Relative Something

*this* John W. Hays' take on things and experiences

Danger Zone

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Green growth is bursting at breakneck speed everywhere we turn this time of year. As much as I dream of letting nature have its way to grow unhindered, experience reveals a number of ways intervention offers room for improvement. Pruning becomes a responsibility, really, to offset the alternative look of neglect.

After enlisting the professional help of tree trimmers to prune and fell trees on our 20 acres, I have an endless amount of clean-up to do in their wake. Historically, I have failed to keep up with the felled lumber that hired help has scattered around our forest floor so I am striving to change that this time.

My effort started with the large willow tree that was first on the list of trees needing attention this spring and which got pruned to a much greater degree than I expected.

Yesterday, I worked to finish cutting up and splitting the last of the large branches scattered beneath the tree after the pruners were finished. The closer I got to completing the effort of clearing the tangle of branches and limbs laying around the trunk of the tree, the more obvious it became that I was working in a danger zone of poison ivy.









The shiny leaves of three with a tinge of redness in the early period of sprouting were everywhere beneath this willow. Everything that I picked up had a high probability of having been in contact with the dreaded rash-inducing plants but I was knee-deep and hours long into the project so I decided to just keep going.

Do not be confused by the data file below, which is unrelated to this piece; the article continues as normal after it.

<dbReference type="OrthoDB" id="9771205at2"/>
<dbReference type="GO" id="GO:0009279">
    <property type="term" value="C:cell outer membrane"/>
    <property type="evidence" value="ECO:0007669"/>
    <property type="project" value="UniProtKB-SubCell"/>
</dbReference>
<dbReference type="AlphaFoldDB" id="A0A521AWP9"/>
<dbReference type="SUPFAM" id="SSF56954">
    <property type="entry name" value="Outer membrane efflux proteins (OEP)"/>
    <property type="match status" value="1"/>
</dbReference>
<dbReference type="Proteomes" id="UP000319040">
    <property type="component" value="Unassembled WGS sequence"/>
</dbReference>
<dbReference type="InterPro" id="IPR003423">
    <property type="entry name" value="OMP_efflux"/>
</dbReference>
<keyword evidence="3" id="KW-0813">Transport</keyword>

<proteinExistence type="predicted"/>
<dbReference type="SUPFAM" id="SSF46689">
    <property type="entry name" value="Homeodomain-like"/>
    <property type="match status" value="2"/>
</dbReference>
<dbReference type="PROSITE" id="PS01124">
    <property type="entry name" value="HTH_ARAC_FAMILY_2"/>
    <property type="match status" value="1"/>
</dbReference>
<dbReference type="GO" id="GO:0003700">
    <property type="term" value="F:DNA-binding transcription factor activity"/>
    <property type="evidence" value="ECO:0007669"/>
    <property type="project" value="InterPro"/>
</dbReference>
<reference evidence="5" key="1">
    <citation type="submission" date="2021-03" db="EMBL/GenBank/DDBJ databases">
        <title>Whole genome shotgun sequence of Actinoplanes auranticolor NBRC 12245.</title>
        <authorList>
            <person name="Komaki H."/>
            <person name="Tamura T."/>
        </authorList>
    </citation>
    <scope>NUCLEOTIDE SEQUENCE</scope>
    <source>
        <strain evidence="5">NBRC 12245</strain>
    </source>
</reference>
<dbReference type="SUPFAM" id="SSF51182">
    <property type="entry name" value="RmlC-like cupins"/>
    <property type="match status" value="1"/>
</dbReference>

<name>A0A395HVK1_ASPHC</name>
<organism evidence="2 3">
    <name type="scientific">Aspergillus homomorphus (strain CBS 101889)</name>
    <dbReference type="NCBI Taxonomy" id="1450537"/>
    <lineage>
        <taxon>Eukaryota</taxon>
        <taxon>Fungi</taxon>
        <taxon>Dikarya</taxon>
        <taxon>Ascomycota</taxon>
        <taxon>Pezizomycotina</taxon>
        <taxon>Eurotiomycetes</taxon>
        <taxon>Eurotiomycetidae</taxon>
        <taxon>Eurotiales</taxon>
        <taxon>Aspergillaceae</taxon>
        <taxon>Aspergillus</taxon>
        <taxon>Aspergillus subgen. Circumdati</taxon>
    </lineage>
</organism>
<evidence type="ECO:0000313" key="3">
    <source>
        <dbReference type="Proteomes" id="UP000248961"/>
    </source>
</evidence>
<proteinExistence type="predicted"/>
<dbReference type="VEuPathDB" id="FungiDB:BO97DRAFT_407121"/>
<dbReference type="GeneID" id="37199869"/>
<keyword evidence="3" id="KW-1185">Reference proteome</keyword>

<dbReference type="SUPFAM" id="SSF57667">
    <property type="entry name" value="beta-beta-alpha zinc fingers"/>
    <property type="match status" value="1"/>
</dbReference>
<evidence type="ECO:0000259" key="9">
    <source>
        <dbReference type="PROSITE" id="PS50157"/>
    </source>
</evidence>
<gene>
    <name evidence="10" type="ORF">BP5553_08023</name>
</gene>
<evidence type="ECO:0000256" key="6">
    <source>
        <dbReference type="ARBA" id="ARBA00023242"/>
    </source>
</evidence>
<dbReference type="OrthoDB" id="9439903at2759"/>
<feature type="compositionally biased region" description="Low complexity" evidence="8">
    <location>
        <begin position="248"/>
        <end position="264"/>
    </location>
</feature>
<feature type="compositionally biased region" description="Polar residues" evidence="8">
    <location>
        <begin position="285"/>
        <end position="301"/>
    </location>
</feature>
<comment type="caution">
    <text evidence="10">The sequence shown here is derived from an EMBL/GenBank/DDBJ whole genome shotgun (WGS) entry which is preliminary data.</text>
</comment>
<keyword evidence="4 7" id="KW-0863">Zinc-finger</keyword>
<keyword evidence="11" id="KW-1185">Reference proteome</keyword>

With extra consciousness to quit reaching my gloved hands up to my face, I forged ahead cutting, splitting, and stacking limbs in the woodshed for drying.

It felt a little insane to be plodding back and forth in growth that was filled with so much poison ivy but I decided it was a risk I needed to face to complete the bigger task at hand. It feels great to have the ground around the tree entirely picked up after the pruning. Now I only have twenty or thirty others left deserving similar treatment.

Thankfully, there aren’t any others surrounded by as much poison ivy as this willow.

At the end of my many outdoor projects, I carefully got out of my clothes and piled them in the basement to be laundered and then hit the shower with special oil-busting soap that I lathered and lathered in hopes of surviving the danger with minimal reaction.

I can hope that I wasn’t breathing aerosolized particles of the oil during the tree branch cutting and clearing efforts. My body doesn’t have a good history of inhaling the irritating essence of poison ivy.



Written by johnwhays

May 22, 2022 at 10:08 am

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